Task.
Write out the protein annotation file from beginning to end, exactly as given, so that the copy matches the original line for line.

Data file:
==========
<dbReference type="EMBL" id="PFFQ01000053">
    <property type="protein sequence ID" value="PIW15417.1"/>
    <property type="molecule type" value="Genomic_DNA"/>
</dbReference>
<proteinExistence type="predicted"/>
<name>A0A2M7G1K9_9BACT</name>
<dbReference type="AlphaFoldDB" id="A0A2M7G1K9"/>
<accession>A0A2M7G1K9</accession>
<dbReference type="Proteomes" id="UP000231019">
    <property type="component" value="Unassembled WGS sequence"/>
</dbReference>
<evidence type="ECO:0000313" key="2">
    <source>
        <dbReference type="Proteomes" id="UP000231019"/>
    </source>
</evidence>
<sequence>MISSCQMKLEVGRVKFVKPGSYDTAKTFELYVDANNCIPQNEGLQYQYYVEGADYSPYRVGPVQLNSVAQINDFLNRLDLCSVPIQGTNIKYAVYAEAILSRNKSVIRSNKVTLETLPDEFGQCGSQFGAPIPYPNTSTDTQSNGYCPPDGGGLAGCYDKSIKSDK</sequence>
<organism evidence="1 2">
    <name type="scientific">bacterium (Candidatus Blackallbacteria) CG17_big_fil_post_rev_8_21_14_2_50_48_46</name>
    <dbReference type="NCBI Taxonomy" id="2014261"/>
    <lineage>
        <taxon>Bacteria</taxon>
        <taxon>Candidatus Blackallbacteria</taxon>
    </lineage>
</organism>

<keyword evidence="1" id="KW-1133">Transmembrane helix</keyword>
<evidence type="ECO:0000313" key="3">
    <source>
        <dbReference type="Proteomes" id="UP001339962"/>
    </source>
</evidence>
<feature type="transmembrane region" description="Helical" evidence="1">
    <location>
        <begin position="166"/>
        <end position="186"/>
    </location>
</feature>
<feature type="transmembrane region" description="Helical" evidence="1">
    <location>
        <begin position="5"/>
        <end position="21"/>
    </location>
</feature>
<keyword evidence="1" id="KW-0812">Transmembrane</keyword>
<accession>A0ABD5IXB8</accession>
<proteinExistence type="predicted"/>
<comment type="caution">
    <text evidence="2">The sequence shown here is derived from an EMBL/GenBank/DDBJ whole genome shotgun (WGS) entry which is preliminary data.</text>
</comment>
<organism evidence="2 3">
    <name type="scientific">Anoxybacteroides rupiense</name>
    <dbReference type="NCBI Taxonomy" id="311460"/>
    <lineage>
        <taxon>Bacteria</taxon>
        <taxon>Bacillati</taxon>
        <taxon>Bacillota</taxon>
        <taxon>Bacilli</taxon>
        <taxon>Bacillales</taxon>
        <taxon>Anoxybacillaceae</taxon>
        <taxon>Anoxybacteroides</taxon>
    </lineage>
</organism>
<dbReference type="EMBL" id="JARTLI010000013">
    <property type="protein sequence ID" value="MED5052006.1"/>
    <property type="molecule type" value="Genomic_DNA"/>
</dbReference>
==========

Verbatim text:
<dbReference type="EMBL" id="PFFQ01000053">
    <property type="protein sequence ID" value="PIW15417.1"/>
    <property type="molecule type" value="Genomic_DNA"/>
</dbReference>
<proteinExistence type="predicted"/>
<name>A0A2M7G1K9_9BACT</name>
<dbReference type="AlphaFoldDB" id="A0A2M7G1K9"/>
<accession>A0A2M7G1K9</accession>
<dbReference type="Proteomes" id="UP000231019">
    <property type="component" value="Unassembled WGS sequence"/>
</dbReference>
<evidence type="ECO:0000313" key="2">
    <source>
        <dbReference type="Proteomes" id="UP000231019"/>
    </source>
</evidence>
<sequence>MISSCQMKLEVGRVKFVKPGSYDTAKTFELYVDANNCIPQNEGLQYQYYVEGADYSPYRVGPVQLNSVAQINDFLNRLDLCSVPIQGTNIKYAVYAEAILSRNKSVIRSNKVTLETLPDEFGQCGSQFGAPIPYPNTSTDTQSNGYCPPDGGGLAGCYDKSIKSDK</sequence>
<organism evidence="1 2">
    <name type="scientific">bacterium (Candidatus Blackallbacteria) CG17_big_fil_post_rev_8_21_14_2_50_48_46</name>
    <dbReference type="NCBI Taxonomy" id="2014261"/>
    <lineage>
        <taxon>Bacteria</taxon>
        <taxon>Candidatus Blackallbacteria</taxon>
    </lineage>
</organism>

<keyword evidence="1" id="KW-1133">Transmembrane helix</keyword>
<evidence type="ECO:0000313" key="3">
    <source>
        <dbReference type="Proteomes" id="UP001339962"/>
    </source>
</evidence>
<feature type="transmembrane region" description="Helical" evidence="1">
    <location>
        <begin position="166"/>
        <end position="186"/>
    </location>
</feature>
<feature type="transmembrane region" description="Helical" evidence="1">
    <location>
        <begin position="5"/>
        <end position="21"/>
    </location>
</feature>
<keyword evidence="1" id="KW-0812">Transmembrane</keyword>
<accession>A0ABD5IXB8</accession>
<proteinExistence type="predicted"/>
<comment type="caution">
    <text evidence="2">The sequence shown here is derived from an EMBL/GenBank/DDBJ whole genome shotgun (WGS) entry which is preliminary data.</text>
</comment>
<organism evidence="2 3">
    <name type="scientific">Anoxybacteroides rupiense</name>
    <dbReference type="NCBI Taxonomy" id="311460"/>
    <lineage>
        <taxon>Bacteria</taxon>
        <taxon>Bacillati</taxon>
        <taxon>Bacillota</taxon>
        <taxon>Bacilli</taxon>
        <taxon>Bacillales</taxon>
        <taxon>Anoxybacillaceae</taxon>
        <taxon>Anoxybacteroides</taxon>
    </lineage>
</organism>
<dbReference type="EMBL" id="JARTLI010000013">
    <property type="protein sequence ID" value="MED5052006.1"/>
    <property type="molecule type" value="Genomic_DNA"/>
</dbReference>